Reasoning from analogy

An analogy is a special form of reasoning, which has some similarities with reasoning from specific cases. Reasoning by analogy involves drawing an equally specific conclusion from specific premises via a comparison of like aspects. Good analogies avoid comparisons between items that have too many dissimilarities. For example:

Imagine a friend gave you a guinea pig to look after but forgot to tell you anything about what to feed it. You might say to yourself, 'I have a guinea pig and do not know what to feed it; but I do know that my rabbit eats carrots, and that rabbits and guinea pigs are similar. Hence, I can probably feed my guinea pig carrots as well'.

Such arguments take the following general form:

An analogy between X and Y (in the premises) supports a conclusion about Y by showing that the conclusion is true of X; and X and Y are similar in sufficient relevant respects and are not relevantly dissimilar.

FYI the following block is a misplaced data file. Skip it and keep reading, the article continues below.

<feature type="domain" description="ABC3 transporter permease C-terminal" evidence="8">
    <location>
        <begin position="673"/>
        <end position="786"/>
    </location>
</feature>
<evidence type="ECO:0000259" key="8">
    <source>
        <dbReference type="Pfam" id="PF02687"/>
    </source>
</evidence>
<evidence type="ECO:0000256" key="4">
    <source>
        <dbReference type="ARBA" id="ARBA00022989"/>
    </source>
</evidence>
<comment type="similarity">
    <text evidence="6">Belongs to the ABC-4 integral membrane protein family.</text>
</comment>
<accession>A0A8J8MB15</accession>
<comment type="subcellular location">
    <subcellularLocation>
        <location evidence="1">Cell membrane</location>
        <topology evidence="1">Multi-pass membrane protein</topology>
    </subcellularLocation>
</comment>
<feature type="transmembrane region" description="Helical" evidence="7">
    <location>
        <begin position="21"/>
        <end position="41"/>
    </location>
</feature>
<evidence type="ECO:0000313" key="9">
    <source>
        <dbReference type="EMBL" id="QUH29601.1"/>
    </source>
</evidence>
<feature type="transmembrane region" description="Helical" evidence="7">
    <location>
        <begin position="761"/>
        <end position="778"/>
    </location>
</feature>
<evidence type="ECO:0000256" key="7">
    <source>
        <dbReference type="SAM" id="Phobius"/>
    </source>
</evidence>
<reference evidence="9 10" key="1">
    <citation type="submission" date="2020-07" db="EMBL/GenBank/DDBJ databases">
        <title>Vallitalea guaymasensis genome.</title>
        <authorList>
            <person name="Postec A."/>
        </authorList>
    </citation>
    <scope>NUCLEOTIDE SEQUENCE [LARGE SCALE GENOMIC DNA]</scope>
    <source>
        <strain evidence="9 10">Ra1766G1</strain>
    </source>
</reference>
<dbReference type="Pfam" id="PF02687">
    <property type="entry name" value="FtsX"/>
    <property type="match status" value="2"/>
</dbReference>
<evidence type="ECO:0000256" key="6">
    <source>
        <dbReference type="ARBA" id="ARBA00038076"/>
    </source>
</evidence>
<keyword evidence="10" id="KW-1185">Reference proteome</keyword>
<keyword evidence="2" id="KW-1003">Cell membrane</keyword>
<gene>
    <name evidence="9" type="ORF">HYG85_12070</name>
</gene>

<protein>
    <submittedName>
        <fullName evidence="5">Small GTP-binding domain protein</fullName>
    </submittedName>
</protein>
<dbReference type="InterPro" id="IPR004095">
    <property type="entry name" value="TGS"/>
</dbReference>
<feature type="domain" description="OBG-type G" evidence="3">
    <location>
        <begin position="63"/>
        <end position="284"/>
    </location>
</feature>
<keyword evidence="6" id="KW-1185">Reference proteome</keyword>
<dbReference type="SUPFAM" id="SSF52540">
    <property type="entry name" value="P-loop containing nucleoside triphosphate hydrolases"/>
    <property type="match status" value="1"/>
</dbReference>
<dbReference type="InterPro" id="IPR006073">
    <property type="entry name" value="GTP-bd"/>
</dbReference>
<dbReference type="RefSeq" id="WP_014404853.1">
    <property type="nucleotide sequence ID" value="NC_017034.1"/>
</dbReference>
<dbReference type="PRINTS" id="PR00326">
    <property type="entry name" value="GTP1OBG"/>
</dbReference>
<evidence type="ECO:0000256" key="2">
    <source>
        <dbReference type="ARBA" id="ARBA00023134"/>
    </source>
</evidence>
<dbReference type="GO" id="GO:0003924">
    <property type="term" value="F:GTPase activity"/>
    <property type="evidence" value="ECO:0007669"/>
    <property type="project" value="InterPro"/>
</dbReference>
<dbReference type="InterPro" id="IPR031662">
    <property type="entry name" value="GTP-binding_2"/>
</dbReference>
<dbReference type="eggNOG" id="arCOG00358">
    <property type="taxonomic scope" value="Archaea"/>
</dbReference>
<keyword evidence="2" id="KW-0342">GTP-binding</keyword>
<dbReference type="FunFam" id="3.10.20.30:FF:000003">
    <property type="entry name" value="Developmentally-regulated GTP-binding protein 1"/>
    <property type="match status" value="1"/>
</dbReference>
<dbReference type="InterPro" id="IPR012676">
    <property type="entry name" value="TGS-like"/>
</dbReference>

You need to be careful to make sure that you are comparing things that are similar in a relevant way. Take the following example of reasoning:

Shaving cream is clearly similar in colour, texture, moistness, and body to whipped cream, and I know that whipped cream is delicious on fruit salad. Hence, shaving cream is delicious on fruit salad.

Do you see what is wrong? The two types of cream are similar, but they are definitely not similar in respect of the one main characteristic involved in fruit salad eating: how they taste. This question of relevance has been explored in more detail in chapter 6.

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